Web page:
Just around the time it became apparent that the Franklin Mint was only going to do a certain number of individual outfits, I somehow came across the Princess Diana Doll Club on the old e-groups site (which then merged into Yahoo groups), and found there were not only others like me who were fascinated with the wardrobe but also several talented people who were making their own – the first ones I remember seeing were Tommie Peacock’s Moshino hounds tooth check suit, Linda Schuck’s wonderful pink and purple Ascot ‘halo hat’ suit, and Judie in Boston started knitting some reproduction sweaters. I wanted the famous ‘sheep’ sweater from her, and realized I needed bottoms for it – so I played around and made a pair of jeans
Not long after that, though, I lost my job, and it became apparent really quickly that if I wanted more outfits, I’d have to try making them. Since the jeans turned out well, I tried a ball gown, the one-shouldered aqua one with the big bow on the shoulder, and that was successful. I found that not only could I make things for myself, but I was able to swap with others, and eventually things branched out from there!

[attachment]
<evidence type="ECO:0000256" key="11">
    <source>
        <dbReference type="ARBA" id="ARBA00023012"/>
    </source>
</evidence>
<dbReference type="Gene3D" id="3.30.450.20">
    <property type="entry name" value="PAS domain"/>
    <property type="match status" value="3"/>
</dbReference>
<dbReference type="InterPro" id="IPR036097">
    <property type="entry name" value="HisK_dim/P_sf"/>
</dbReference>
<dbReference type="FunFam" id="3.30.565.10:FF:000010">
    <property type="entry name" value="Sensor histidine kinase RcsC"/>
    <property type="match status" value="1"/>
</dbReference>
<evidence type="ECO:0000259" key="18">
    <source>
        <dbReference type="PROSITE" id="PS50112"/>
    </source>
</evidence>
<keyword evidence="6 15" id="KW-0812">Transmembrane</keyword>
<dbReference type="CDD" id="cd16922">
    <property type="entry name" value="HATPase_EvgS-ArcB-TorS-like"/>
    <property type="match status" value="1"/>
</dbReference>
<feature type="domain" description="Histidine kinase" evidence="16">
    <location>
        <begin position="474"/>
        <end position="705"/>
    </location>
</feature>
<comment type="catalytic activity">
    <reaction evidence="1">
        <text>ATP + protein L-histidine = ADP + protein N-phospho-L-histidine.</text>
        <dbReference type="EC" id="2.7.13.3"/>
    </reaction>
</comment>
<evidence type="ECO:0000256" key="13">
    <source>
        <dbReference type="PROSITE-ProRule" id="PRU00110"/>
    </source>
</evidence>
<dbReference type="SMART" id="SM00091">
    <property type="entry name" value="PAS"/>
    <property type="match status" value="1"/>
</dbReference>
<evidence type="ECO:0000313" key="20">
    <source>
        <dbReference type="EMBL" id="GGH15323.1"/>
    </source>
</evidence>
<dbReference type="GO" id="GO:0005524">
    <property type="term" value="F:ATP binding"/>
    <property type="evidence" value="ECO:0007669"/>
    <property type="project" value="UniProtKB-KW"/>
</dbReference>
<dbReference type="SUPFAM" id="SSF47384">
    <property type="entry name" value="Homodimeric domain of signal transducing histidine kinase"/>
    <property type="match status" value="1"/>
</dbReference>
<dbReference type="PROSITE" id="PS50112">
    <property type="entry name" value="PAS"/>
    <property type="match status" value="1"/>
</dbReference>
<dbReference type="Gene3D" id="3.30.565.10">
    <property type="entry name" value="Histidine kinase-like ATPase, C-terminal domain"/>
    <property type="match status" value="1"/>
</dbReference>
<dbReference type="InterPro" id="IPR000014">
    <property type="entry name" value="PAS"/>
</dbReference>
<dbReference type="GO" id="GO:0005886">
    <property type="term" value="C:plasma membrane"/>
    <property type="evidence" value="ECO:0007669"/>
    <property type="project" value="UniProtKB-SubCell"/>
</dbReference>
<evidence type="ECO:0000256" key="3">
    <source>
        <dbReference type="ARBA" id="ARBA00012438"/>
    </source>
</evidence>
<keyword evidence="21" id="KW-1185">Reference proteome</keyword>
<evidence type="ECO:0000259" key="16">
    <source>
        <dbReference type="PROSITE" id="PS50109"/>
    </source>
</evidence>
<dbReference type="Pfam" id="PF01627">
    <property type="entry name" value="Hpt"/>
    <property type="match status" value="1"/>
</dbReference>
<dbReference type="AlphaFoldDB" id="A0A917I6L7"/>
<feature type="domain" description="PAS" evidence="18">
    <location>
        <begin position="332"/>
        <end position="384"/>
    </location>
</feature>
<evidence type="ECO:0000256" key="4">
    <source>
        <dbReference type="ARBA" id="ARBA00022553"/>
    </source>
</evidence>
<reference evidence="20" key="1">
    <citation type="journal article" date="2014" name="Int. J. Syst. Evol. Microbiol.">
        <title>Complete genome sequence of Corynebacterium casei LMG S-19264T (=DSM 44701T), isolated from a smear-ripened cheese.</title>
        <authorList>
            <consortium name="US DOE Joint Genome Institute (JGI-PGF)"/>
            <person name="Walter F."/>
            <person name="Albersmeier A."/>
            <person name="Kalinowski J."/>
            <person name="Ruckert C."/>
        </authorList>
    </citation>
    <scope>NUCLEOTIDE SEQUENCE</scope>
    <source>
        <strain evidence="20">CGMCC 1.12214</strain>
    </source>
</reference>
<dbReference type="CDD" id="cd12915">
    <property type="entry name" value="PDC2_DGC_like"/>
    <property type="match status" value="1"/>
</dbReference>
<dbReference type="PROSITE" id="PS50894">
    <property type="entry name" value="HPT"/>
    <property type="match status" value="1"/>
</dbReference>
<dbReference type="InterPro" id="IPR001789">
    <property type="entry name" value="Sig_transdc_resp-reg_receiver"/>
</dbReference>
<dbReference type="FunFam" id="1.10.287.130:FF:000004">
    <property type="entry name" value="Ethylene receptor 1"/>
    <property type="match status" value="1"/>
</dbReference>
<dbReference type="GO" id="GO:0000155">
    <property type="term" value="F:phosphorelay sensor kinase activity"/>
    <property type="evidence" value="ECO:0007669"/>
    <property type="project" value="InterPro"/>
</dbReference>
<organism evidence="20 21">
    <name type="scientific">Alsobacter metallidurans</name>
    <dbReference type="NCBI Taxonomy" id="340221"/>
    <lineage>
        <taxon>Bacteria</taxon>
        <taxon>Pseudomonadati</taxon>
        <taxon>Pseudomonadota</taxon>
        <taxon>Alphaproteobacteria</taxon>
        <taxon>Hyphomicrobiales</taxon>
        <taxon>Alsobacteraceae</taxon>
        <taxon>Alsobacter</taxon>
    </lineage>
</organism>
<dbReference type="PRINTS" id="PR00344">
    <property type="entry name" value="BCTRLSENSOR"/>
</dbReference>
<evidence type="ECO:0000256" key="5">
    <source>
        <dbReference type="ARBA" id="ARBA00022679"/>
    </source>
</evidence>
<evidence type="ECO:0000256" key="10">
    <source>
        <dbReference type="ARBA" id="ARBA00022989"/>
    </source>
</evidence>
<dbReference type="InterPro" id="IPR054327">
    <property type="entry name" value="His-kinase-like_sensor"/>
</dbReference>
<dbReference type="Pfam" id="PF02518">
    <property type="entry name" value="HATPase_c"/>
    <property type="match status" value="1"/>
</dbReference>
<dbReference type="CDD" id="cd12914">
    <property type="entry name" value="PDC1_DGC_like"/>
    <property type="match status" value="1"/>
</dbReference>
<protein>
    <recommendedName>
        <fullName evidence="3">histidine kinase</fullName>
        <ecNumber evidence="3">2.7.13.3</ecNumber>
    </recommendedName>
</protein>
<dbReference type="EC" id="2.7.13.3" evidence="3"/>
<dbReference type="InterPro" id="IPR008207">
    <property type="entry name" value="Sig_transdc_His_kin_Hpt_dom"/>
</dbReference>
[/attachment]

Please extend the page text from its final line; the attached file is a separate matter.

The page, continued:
I am aware that at one point in time there was a gal who made fabric to match many of Princess Diana’s actual dresses but to the scale of the dolls….. how do you find the fabrics you need for these reproduction outfits you make â€“ no need to give away any secrets â€“ just a general reply. What & how do you search for the fabrics?
Yes, we all miss Sylvia Braden and her wonderful specially printed fabrics. Finding materials – not just fabrics but also ‘findings’ like ‘buttons’ and other trims – is the hardest part. Some of that is because home sewing has declined so much that finding apparel fabrics of any kind is a chore. Most local stores here just carry loads and loads of fleece, then some quilt cottons – and little else. And what they do have is usually cheap and low quality. To find really good apparel fabrics I often have to search and search online.